Had my compilers class try to break 133 different compilers, which just wrapped up.

OK first, this was fun and I recommend it.

The assignment was to write input programs that would be run on the collection of compilers submitted from the *previous* assignment. If results differed from a reference interpreter, that compiler was considered broken. The goal was to break as many things as possible.

The learning objective here was to learn how to read an informal spec and write test cases that are likely to exercise bugs. I think that worked. For many students it was clear they hadn't done this kind of task before and didn't really know where to start, which was surprising to me.

Students very quickly (like in hours) found overspecifications in the behavior of the interpreter and used it to "win", but I was able to adjust the interpreter and after the first day, that kind of exploit went away.

Many students did what I expected: they wrote small tests based on the assignment spec that broke a good chunk of the compilers. With some effort, they could get ~70-80 of the 133 compilers this way.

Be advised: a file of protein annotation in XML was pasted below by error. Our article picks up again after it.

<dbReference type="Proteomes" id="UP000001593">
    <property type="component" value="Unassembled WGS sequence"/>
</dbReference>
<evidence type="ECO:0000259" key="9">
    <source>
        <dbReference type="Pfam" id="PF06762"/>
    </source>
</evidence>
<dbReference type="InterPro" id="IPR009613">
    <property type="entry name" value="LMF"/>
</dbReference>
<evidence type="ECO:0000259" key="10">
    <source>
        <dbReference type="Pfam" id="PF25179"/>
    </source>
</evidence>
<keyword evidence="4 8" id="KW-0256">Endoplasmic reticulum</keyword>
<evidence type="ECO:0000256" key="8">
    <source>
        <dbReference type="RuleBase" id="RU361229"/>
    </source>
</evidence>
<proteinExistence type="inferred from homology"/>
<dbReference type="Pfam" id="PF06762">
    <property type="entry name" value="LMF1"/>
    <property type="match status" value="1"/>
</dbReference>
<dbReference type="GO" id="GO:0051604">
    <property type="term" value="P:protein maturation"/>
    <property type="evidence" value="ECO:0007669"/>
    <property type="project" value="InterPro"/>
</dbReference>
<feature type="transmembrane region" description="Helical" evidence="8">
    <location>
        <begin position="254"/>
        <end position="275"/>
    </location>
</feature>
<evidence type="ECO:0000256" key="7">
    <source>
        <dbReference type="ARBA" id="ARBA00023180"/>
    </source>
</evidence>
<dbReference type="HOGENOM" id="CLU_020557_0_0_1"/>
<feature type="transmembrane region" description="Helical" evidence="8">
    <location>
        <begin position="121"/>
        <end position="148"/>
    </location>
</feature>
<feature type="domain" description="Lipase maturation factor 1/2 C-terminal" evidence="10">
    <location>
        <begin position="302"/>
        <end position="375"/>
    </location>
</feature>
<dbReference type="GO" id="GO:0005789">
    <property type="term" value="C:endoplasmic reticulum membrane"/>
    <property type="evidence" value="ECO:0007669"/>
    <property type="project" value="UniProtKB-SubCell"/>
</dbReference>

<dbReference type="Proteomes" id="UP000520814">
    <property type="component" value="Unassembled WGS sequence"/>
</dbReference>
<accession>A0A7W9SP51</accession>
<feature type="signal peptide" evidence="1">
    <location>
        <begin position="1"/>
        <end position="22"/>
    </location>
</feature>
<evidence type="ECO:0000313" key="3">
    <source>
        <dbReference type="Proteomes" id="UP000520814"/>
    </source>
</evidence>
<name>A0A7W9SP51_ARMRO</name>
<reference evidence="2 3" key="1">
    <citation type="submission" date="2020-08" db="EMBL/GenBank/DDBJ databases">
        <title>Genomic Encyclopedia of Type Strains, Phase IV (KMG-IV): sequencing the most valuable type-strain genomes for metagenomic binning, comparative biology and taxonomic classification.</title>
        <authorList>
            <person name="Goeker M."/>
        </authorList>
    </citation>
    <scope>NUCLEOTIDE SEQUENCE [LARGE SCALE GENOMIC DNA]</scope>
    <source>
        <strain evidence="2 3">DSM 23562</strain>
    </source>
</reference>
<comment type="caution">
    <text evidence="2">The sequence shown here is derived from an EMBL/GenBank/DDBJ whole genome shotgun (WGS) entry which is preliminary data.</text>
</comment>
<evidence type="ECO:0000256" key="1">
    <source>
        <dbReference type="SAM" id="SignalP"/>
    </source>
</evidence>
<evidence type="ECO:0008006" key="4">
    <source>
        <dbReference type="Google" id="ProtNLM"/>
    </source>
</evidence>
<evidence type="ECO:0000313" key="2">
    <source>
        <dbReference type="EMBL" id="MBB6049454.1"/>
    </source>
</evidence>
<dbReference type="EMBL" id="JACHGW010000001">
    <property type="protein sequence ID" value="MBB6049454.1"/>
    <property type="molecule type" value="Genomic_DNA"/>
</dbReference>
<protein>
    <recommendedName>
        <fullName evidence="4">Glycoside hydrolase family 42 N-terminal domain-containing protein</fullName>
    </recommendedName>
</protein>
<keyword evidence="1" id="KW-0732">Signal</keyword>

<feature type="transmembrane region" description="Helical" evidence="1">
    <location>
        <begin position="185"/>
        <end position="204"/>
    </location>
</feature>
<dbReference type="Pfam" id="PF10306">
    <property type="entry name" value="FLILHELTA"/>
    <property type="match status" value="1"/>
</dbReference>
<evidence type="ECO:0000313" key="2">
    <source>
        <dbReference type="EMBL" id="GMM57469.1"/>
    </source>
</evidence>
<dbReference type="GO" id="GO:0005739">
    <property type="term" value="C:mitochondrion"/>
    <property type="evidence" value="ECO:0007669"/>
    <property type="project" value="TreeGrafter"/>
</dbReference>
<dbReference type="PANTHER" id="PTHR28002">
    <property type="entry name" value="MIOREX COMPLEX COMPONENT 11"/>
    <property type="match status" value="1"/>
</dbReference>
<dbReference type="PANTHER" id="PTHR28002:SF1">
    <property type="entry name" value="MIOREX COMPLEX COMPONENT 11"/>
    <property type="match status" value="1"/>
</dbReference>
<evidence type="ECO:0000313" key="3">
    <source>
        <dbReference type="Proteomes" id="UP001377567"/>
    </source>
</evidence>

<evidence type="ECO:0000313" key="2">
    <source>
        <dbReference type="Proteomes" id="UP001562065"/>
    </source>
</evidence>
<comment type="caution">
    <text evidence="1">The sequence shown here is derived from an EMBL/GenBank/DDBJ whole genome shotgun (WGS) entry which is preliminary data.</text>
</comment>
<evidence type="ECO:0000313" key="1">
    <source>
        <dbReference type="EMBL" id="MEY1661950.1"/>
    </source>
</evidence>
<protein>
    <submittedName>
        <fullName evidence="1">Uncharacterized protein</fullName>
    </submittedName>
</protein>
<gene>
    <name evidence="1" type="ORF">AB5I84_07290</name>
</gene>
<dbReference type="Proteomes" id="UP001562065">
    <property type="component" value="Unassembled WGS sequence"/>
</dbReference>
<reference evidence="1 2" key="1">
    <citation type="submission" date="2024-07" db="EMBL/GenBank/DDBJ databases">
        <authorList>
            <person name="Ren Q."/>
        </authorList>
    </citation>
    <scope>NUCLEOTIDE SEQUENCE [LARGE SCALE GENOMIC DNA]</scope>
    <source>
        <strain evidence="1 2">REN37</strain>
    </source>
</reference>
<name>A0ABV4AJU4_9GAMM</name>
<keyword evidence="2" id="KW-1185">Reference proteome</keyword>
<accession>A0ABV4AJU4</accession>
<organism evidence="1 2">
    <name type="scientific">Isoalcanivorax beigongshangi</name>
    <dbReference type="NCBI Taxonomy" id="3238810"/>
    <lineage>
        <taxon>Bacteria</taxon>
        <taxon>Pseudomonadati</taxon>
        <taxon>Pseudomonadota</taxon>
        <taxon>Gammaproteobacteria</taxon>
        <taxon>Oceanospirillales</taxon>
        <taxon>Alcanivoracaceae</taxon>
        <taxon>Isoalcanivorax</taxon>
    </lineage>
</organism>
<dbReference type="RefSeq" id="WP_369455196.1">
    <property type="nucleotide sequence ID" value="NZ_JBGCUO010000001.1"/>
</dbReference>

A few students wrote tests *not* guided by the assignment spec, but instead just wrote small examples drawn from the whole language. They found bugs in the starter code that was given to students, and thereby knocked out all 133 compilers.

One student found a bug in the parser which in two characters broke all the compilers!

Another student found a bug in the run-time system which read some memory as a uint, when it should've been int.

I look forward to refining and iterating on this in the future.

Almost forgot: having a leaderboard made this more of a game, which I think really helped.

@dvanhorn this is brilliant - I already knew it took three iterations to get an assignment right, because actual students will break the first two in non-trivial ways, but getting them to do it on purpose is smart.

Do you worry that the students doing the two assignments will collude with each other (e.g., with themself)?

@ccshan Nobody knew about the second part (me included) until after the first part was complete.

@dvanhorn Haha "me included". Do you worry about the future? Maybe use this semester's first part for next semester's second part?

@ccshan Maybe I should be a little worried. Without colluding with others, the most you can gain is 1 point. You also have to embed a bug that won't be found during part 1, otherwise you'll lose points. I'll have to think about it a bit more, but I think staggering past solutions is fine.

Have you explicitly introduced them to randomized property-based testing? :ferris_question:


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